Republicans ask Supreme Court to halt Pennsylvania count

Republicans ask Supreme Court to halt Pennsylvania count
Pennsylvania's GOP asked the US Supreme Court to stop the counting of late ballots in the state as Democrat Joe Biden surpassed Donald Trump in the tally.
2 min read
07 November, 2020
Protesters hold signs in front of the Berks County Services building in Reading, Pennsylvania [Getty]

The Pennsylvania Republican Party asked the US Supreme Court Friday to halt the counting of late-arriving ballots in the state, as Democrat Joe Biden took a lead in the tally and was poised to defeat President Donald Trump.

If Biden wins Pennsylvania he wins the presidency.

The last-ditch appeal for an emergency injunction asked the court to freeze the handling of thousands of mailed ballots - most believed favoring Biden - that arrived after election day on Tuesday, which Republicans say should be disqualified.

The petition asks the court to order Pennsylvania election officials to sequester all the ballots received after Tuesday and take no action on them.

The petition indicated that the Republican Party could ask the court to revisit a pre-election challenge to the Pennsylvania government's decision to accept late-arriving ballots.

"Given the results of the November 3, 2020 general election, the vote in Pennsylvania may well determine the next president of the United States," they said.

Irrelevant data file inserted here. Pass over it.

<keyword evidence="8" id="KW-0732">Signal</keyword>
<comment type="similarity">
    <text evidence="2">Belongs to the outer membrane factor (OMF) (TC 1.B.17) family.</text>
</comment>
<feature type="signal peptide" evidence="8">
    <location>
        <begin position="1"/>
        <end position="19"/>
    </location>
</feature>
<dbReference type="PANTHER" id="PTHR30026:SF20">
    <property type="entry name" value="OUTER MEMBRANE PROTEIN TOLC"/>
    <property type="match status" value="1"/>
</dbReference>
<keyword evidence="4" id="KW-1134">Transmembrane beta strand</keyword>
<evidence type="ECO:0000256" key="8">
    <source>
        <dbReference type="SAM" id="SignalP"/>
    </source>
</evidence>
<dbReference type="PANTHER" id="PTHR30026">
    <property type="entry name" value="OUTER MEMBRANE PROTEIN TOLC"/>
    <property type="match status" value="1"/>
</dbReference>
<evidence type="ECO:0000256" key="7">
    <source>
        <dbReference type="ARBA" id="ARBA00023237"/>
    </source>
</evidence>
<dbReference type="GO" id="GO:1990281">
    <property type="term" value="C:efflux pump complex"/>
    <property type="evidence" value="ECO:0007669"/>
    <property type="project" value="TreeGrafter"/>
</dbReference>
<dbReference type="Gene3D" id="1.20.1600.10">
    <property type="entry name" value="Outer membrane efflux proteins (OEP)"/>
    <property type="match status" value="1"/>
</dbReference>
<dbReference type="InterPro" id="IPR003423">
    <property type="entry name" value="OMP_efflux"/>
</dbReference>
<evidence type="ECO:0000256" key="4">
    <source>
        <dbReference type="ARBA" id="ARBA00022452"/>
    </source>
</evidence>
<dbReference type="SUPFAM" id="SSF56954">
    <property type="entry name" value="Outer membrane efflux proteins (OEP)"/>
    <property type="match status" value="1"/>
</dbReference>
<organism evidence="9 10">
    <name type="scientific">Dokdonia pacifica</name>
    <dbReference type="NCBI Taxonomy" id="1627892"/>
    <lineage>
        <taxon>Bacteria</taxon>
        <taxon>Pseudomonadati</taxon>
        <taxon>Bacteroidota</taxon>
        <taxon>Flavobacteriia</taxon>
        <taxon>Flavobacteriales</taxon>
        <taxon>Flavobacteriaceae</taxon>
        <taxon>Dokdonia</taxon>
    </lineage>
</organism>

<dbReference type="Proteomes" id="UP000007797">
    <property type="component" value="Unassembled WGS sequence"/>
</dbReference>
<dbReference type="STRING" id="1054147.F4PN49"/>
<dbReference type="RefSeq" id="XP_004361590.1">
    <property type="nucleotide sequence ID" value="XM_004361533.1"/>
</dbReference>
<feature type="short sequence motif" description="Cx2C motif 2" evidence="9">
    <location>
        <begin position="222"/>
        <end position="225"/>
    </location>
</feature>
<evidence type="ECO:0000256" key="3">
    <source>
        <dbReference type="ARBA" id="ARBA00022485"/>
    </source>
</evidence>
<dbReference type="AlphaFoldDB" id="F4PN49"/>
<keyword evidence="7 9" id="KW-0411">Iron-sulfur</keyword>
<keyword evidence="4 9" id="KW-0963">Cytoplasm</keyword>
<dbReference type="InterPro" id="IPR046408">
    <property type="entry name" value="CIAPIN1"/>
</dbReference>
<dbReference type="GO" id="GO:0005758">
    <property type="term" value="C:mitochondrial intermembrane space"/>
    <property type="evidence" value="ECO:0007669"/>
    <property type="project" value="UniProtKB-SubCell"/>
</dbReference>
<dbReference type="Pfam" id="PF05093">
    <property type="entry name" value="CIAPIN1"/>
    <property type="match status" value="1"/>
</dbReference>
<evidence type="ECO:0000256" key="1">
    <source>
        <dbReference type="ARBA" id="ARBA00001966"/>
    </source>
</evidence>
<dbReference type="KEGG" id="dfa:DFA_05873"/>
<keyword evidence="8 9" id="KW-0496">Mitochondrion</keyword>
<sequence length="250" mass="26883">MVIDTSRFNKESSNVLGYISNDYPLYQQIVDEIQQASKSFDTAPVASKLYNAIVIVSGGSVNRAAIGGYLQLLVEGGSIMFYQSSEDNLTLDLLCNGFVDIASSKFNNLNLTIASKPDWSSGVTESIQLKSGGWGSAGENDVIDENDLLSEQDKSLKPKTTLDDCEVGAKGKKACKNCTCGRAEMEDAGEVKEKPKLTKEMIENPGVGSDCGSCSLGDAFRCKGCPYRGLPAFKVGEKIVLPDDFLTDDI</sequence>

"It is unclear whether all 67 county boards of elections are segregating late-arriving ballots."

Republicans have been fighting for months a state decision to accept mailed-in ballots that are postmarked by November 3 and arrive within three days of election day - that is, if they arrive by Friday.

The state supreme court ruled the decision legal and it was then appealed in the federal system up to the Supreme Court.

On October 19 the US high court, which had a vacant seat at the time, declined to take the case, splitting 4-4, conservatives vs. liberals.

But it also indicated it could take up the case after the vote, and now it has nine members after the Trump-nominated conservative Amy Coney Barrett joined in late October.

The Republican request did not provide any evidence that the ballots are not being segregated already, but said that without a Supreme Court intervention, the Pennsylvania secretary of state could change the guidance given the 67 county boards.

If the court does issue a stay and accepts the case, it has the potential of ruling invalid the late-arriving ballots, which the state is segregating from others at the moment. 

But it might not make a difference - the number of late ballots might be significantly fewer than Biden's lead over Trump in the state.

Agencies contributed to this report.

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